University of North Carolina, Chapel Hill
University of Central Florida
We present AutonoVi, a novel algorithm for autonomous vehicle navigation that supports dynamic maneuvers and satisfies traffic constraints and norms. Our approach is based on optimization-based maneuver planning that supports dynamic lane-changes, swerving, and braking in all traffic scenarios and guides the vehicle to its goal position. We take into account various traffic constraints, including collision avoidance with other vehicles, pedestrians, and cyclists using control velocity obstacles. We use a data-driven approach to model the vehicle dynamics for control and collision avoidance. Furthermore, our trajectory computation algorithm takes into account traffic rules and behaviors, such as stopping at intersections and stoplights, based on an arc-spline representation. We have evaluated our algorithm in a simulated environment and tested its interactive performance in urban and highway driving scenarios with tens of vehicles, pedestrians, and cyclists. These scenarios include jaywalking pedestrians, sudden stops from high speeds, safely passing cyclists, a vehicle suddenly swerving into the roadway, and high-density traffic where the vehicle must change lanes to progress more effectively.
Best, A., Narang, S., Barber, D., & Manocha, D. (2017). AutonoVi: Autonomous Vehicle Planning with Dynamic Maneuvers and Traffic Constraints. IROS 2017 (To appear)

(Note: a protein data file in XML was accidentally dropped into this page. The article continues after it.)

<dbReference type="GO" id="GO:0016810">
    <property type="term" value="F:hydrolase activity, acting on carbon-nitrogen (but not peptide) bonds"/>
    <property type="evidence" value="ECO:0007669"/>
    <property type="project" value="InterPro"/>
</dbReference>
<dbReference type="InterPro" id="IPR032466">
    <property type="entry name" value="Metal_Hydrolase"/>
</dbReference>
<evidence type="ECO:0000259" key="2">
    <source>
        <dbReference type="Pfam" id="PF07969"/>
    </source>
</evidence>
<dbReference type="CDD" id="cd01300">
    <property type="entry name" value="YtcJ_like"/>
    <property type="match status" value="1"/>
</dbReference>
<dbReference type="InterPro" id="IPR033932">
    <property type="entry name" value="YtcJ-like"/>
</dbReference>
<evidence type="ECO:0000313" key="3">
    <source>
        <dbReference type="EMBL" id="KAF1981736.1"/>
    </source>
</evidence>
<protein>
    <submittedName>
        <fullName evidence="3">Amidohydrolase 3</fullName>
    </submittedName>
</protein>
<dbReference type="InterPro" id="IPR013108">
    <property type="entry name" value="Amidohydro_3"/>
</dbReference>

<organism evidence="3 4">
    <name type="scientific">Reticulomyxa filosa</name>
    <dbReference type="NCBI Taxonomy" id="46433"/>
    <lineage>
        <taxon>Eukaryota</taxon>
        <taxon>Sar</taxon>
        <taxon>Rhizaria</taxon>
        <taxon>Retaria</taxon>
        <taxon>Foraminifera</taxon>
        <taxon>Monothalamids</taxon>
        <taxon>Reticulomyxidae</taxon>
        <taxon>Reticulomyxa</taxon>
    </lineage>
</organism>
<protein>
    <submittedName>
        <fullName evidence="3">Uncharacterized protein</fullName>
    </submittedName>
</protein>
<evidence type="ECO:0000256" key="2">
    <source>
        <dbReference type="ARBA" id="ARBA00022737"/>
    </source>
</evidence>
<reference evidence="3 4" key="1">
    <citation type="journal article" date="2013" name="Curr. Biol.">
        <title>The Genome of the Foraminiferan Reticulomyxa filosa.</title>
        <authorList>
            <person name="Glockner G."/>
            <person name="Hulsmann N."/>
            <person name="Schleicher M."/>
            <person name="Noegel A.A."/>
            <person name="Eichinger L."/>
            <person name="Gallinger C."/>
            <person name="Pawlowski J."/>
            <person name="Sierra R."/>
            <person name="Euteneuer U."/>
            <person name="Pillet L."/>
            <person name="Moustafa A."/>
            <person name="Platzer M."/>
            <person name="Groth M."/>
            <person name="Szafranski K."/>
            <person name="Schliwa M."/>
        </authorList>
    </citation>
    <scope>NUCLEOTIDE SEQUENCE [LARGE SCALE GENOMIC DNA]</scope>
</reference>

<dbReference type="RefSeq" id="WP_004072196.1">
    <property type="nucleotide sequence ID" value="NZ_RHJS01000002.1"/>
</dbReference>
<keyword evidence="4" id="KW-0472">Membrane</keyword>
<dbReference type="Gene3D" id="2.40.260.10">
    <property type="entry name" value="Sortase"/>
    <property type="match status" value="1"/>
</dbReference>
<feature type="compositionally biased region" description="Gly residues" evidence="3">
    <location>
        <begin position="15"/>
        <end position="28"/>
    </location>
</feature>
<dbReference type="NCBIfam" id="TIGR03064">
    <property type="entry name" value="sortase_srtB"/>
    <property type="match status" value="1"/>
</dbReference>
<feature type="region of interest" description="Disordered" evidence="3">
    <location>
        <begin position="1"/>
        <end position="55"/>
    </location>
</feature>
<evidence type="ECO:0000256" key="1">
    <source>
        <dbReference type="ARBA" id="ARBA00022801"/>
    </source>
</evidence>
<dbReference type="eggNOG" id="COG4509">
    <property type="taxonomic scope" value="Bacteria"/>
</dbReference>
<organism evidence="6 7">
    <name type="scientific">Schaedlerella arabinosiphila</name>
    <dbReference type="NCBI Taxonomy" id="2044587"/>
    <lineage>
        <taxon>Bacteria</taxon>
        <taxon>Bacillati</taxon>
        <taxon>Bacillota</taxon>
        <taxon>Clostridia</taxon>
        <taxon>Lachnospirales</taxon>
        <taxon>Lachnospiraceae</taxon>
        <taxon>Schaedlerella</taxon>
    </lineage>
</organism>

Best, A., Narang, S., Pasqualin, L., Barber, D., & Manocha, D. (2017). AutonoVi-Sim: Modular Autonomous Vehicle Simulation Platform Supporting Diverse Vehicle Models, Sensor configuration, and Traffic Conditions.
Abstract: We introduce AutonoVi-Sim, a novel high-fidelity simulation platform for testing autonomous driving algorithms. AutonoVi-Sim is a collection of high-level extensible modules which allows for the rapid development and testing of vehicle configurations, and facilitates construction of complex road networks. Autonovi-Sim supports multiple vehicles with unique steering or acceleration limits, as well as unique tire parameters and overall vehicle dynamics profiles. Engineers can specify the specific vehicle sensor systems and vary time of day and weather conditions to gain insight into how conditions affect the performance of a particular algorithm. In addition, AutonoVi-Sim supports navigation for non-vehicle traffic participants such as cyclists and pedestrians, allowing engineers to specify routes for these actors, or to create scripted scenarios which place the vehicle in dangerous reactive situations. AutonoVi-Sim also facilitates data analysis, allowing for capturing video from the vehicle's perspective, exporting sensor data such as relative positions of other traffic participants, camera data for a specific sensor, and detection and classification results. Thus, AutonoVi-Sim allows for the rapid prototyping, development and testing of autonomous driving algorithms under varying vehicle, road, traffic, and weather conditions.
Heavy fog impacts sensors and navigation
Wet roads reduce traction and increase stopping distance.
Ego-vehicle navigating congestion.
This work was funded in part by the Army Research Office, the National Science Foundation, Intel, and the Florida Department of Transportation.